The Night Manager yet to go off-duty!
Remakes in cinema are getting increasingly dicey by the film, but good web series are often adapted for making Hindi shows for OTT. This is easier for multiple reasons: one, the content can be truly good at core and the best parts can be retained and the rest modified, and two, a lesser name of viewers have watched the originals. A classic case, though on TV and not OTT, was 24 some years ago, while on the web, there have been multiple examples.
The Night Manager is a adaptation of John le Carre’s novel that was filmed as a series of the same name on BBC One (Britain) and later shown in the US. The six-episode series was an espionage thriller about the illegal arms trade and an ex-soldier who is now a night manager in a resort. The adaptation here is done with finesse, and when I found that it was a 4-episode saga lasting about three hours overall, I was happy that the Indian version on Disney+Hotstar seemed therefore crisper, because the detailing in the adaptation was done well, we had some fine acting talent led by Anil Kapoor (also a protagonist in 24), and the pace was well-done.
Alas, it was not to be!
The four episodes here end up with the ‘Night Manager’ still on duty, so to speak! That is, the story remains incomplete, and the platform informs the viewer at the end of the last episode that we will have to wait until June 2023 to watch the rest of the story!
Waaaaaaaaaah! And then Growwwwwwlllllllllll!
A quick glance at the synopsis of the first three episodes of the original gives us a glimpse of the changes done here to the narrative itself, apart from the setting, and I found them interesting in the context of a decidedly more emotional Indian audience. The standard narrative devices are all there, as are the characterizations, but the template has been mutated very well to rivet the Indian viewer. Add technical brilliance and superb locales, and The Night Manager is decidedly among the most polished works seen in Hindi on OTT.
But I truly cannot understand the logic behind postponing half the series to four months later in a single story that has no logical scope for a purely Hindi cliffhanger!
And I really wonder what kind—and quantum— of viewership the platform expects by the time June comes! Will not most of us who liked this series and are sufficiently curious go on and watch the original and get done with it? As for those who personally did not find it engrossing, why should they bother to watch the supposed Season Two anyway? This is one great blunder of a decision for sure!
The story is follows ex-Naval officer Shaan Sengupta (Aditya Roy Kapur), now a night manager in a hotel. He is roped in by intelligence officer Lipika Saikia Rao (Tilottama Shome) to infiltrate into the inner circle of a tycoon, Shailendra Rungta a.k.a Shelly (Anil Kapoor), who is actually a trader in blood and death, dealing internationally in illegal arms. Never mind if he is a doting father to little Taha (Shrenik Arora), though his wife is separated.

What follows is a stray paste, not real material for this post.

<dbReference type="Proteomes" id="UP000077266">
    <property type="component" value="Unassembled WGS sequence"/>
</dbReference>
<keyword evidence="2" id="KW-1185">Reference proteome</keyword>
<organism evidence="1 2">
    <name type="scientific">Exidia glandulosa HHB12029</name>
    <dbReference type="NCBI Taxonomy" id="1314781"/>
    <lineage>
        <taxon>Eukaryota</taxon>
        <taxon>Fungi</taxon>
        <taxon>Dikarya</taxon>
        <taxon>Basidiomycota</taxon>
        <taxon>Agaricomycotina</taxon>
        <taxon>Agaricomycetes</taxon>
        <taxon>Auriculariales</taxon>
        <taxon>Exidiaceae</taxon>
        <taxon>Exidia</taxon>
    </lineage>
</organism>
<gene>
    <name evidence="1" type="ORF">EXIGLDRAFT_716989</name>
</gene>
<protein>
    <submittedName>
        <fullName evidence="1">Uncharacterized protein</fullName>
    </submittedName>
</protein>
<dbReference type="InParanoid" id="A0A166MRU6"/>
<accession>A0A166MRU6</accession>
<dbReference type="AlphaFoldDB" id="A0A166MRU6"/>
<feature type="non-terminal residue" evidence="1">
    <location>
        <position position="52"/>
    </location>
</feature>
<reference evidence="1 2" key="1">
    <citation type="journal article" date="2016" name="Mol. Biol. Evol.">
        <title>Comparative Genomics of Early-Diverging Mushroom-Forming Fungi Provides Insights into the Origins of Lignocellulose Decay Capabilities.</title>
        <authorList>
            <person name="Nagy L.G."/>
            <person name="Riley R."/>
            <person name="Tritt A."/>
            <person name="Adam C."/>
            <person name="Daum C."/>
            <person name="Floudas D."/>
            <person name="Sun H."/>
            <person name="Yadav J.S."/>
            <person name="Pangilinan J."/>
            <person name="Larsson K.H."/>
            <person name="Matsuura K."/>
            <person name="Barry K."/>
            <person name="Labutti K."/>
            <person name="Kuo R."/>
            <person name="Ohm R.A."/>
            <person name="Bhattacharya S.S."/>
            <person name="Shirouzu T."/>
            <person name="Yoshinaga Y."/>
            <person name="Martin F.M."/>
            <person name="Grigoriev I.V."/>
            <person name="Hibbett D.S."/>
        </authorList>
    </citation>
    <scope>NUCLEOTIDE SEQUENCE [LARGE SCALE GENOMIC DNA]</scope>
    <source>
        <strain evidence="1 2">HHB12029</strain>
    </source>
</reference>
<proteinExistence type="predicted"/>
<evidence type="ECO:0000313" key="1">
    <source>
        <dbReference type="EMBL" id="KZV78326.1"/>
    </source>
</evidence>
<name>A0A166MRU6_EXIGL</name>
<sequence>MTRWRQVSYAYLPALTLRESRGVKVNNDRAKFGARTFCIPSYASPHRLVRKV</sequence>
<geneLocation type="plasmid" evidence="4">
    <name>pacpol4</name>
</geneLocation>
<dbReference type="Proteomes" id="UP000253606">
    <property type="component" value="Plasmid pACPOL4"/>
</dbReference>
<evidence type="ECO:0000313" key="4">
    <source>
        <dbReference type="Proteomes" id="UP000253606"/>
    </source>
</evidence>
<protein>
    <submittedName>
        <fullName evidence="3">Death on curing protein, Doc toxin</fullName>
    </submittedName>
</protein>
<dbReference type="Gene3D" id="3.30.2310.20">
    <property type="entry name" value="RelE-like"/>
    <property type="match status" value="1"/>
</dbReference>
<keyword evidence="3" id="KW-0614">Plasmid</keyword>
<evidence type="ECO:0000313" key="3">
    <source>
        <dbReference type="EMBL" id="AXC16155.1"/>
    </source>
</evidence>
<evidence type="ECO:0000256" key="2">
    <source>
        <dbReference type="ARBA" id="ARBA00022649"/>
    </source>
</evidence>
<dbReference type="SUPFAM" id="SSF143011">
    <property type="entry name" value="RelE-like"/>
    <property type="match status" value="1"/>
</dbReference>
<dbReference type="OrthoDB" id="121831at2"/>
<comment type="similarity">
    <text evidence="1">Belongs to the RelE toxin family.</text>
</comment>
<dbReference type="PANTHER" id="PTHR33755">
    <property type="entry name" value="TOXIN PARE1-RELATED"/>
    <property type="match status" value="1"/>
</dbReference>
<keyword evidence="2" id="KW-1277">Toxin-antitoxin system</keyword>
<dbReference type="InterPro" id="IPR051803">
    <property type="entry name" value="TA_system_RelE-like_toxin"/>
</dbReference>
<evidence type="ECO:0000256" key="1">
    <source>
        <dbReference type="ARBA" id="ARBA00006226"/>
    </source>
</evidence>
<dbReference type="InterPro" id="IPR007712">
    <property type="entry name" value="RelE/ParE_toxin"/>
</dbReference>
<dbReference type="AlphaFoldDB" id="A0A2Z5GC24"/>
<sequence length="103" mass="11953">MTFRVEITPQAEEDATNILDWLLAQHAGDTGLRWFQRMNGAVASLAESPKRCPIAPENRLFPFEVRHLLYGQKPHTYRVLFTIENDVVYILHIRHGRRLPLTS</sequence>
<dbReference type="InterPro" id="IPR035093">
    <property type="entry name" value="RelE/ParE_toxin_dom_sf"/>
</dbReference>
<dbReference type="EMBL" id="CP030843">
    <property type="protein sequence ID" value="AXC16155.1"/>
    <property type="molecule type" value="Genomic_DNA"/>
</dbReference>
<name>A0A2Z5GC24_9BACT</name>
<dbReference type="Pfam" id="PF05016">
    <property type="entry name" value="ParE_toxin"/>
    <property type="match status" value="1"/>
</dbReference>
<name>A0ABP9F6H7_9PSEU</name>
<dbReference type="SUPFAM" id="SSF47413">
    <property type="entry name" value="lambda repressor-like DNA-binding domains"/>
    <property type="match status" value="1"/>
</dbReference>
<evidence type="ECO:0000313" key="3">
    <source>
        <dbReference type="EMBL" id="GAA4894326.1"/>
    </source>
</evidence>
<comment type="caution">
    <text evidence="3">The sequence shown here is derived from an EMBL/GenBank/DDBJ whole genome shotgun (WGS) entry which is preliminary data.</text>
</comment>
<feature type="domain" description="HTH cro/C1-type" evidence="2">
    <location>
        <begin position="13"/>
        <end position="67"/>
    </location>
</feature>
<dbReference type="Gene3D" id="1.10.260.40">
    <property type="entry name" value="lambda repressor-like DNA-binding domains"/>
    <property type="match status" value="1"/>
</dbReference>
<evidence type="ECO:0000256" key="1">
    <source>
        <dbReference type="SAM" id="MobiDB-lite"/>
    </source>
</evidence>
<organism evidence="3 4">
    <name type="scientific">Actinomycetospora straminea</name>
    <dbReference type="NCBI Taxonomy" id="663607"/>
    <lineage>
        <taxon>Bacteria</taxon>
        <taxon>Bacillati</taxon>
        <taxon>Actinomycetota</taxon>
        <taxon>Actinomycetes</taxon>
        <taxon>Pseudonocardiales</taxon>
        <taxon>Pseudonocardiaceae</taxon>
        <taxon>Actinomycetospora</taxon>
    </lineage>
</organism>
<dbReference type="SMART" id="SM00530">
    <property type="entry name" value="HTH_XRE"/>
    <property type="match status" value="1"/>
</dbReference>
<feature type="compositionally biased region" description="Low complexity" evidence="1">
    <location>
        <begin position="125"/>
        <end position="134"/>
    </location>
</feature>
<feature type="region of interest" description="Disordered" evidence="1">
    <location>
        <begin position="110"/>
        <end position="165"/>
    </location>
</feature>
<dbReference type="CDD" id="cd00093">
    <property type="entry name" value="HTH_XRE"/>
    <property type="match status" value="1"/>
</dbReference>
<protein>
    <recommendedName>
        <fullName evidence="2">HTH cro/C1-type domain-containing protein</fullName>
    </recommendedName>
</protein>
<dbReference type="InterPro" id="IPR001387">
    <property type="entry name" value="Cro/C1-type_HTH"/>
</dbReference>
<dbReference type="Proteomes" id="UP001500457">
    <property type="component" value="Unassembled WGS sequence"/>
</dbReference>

A whole cartel of his men and women apart, Shaan and Lipika are now poised against a traitor in their own midst. And all that culminates here is that Shailendra offers Shaan a position in his business and welcomes him as a part of his family, based chiefly on the fact that Shaan has rescued his son from a kidnapping attempt that almost cost him his life. The real saga has yet to happen, as a teaser shows at the end.
However, since a critic’s job is to analyze the material he has to view, I will remain now on duty to state that the series has been engagingly scripted, edited and directed with fantastically apt background music by C.S. Sam (who is proving a wizard with each enterprise I have watched!). The show’s level is further raised by a cavalcade of terrific performances, led by Aditya Roy Kapur, looking extremely good as the night manager. Aditya has always been underrated as an actor, right from his debut feature, Action Replayy in 2010. He even holds his own with and also scores a shade over Anil Kapoor in their scenes together, though Anil is looking perfectly in sync with his complex character of the amoral Shelly.
Tilottama Shome is good, better and more expressive than in a lot of her past characters, ditto Shobhita Dhulipala here. Saswata Chaterjee as the suspicious BJ is in great fettle, and Joy Sengupta as the harangued Danish Khan, Lipika’s immediate superior, is aptly meek. I also liked Shrenik Arora as Taha, while Arista Mehta as Safina is brilliant.
Bagavathi Perumal makes a mark despite a stereotyped role as D’Silva, while Rukhsar Rehman as Myra and Resh Lamba as Freddie are the sore points among the performers. The rest are alright.
So do I give a rating to a deliberately-kept-abrupt saga? Maybe a similar inconclusive one will do, that can get better or worse when evaluating the entire story! And will I now watch the original English one? Definitely!
Disney+Hotstar presents Banijay Asia and Highgate Entertainment’s The Night Manager Produced by: Deepak Dhar, Rajesh Chadha, Amrita Sen, Banijay Asia Directed by: Sandeep Modi & Priyanka Ghose Written by: John le Carré, David Farr, Akshat Ghildial, Sandeep Modi, Shridhar Raghavan & Shantanu Srivastava Music: Sam C.S. Starring: Anil Kapoor, Aditya Roy Kapur, Tilottama Shome, Sobhita Dhulipala, Shrenik Arora, Arista Mehta, Joy Sengupta, Saswata Chaterjee, Akashdeep Sabir, Ravi Behl, Rukhsar Rehman, Bagavathi Perumal, Resh Lamba, Anand Vikas Potdukhe, Bhupendra Singh Negi, Owais Bhatt, Vikram Kapadia, Supriya Shukla & others